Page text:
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Winter in Manchester

January 18th, 2011 · No Comments · Books, City Library, Local History, Main Branch, NH Room

When we think of winter in New England we think of cold, snowy days and dark, freezing nights.  But some things have changed…

We can no longer watch snow rolling on the dirt or cobblestone streets of the city.  Or slide down the middle of the streets on sleds.

Businesses didn’t close due to inclement weather.

Extra insulation was needed for the home delivery milk boxes.

Everyone wore “snow pants.”

Icicles grew on most city roofs.

Everyone used a shovel and fingers never froze to the wooden handles.

Neighbors flooded empty lots for neighborhood skating rinks.

If you were lucky someone would make a bonfire and hot chocolate.

Mittens had garters and scratchy, wool clothing was the norm.

You must wear a hat!   Button your coat!

Windows were so steamed-up that you could write on the panes.

Neighbors looked after the elderly shut-ins for the duration.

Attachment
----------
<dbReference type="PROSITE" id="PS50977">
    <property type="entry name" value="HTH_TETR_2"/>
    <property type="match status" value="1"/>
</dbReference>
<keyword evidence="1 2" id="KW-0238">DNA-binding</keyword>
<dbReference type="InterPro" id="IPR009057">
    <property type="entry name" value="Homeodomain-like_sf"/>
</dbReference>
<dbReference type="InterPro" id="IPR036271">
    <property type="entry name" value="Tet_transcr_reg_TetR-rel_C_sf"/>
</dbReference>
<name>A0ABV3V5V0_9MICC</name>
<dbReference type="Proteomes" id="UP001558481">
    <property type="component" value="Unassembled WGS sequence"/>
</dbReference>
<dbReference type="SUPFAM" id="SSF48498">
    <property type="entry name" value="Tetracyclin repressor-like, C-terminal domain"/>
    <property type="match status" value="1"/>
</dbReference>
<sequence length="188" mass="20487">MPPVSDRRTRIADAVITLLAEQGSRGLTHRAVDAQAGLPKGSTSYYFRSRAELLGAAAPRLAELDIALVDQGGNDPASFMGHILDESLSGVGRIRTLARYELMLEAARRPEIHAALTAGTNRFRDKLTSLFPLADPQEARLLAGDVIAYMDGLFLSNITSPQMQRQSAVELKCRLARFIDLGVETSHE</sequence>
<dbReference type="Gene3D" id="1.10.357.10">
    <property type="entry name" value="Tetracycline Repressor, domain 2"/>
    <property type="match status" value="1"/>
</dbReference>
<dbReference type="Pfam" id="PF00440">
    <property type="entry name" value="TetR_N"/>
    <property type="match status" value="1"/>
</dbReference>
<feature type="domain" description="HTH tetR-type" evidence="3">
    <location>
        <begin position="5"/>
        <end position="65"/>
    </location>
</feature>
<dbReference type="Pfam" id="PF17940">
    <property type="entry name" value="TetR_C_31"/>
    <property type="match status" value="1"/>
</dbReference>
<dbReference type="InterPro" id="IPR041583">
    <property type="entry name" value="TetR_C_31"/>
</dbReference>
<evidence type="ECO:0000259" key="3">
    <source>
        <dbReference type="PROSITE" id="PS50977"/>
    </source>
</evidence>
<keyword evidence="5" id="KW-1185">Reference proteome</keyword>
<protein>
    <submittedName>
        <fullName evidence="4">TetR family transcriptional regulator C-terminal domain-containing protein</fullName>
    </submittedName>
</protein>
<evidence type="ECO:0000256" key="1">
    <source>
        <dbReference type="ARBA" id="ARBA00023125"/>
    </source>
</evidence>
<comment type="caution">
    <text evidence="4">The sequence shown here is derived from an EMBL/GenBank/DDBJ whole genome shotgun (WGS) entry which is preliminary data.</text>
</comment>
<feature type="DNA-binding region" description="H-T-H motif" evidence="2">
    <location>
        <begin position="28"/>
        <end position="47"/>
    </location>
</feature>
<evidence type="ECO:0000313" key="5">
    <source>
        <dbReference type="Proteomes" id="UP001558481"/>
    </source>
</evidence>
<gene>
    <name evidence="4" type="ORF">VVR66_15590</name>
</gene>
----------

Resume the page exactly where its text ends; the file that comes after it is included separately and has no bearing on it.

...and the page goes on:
Chains were found on every automobile or truck.

The wood pile was outside and not always convenient to the stove.

 There was no problem cooking, staying warm or reading due to power outages.

You could always count on receiving mail delivery and the newspaper.

Freeze drying took place on the clothes lines.

Schools always stayed open during snow storms and everyone walked miles to school.

 And you think you have it bad now?

Read about Manchester in winter in the old newspapers on microfilm in the Periodical Room and the New Hampshire Room.

Cynthia O

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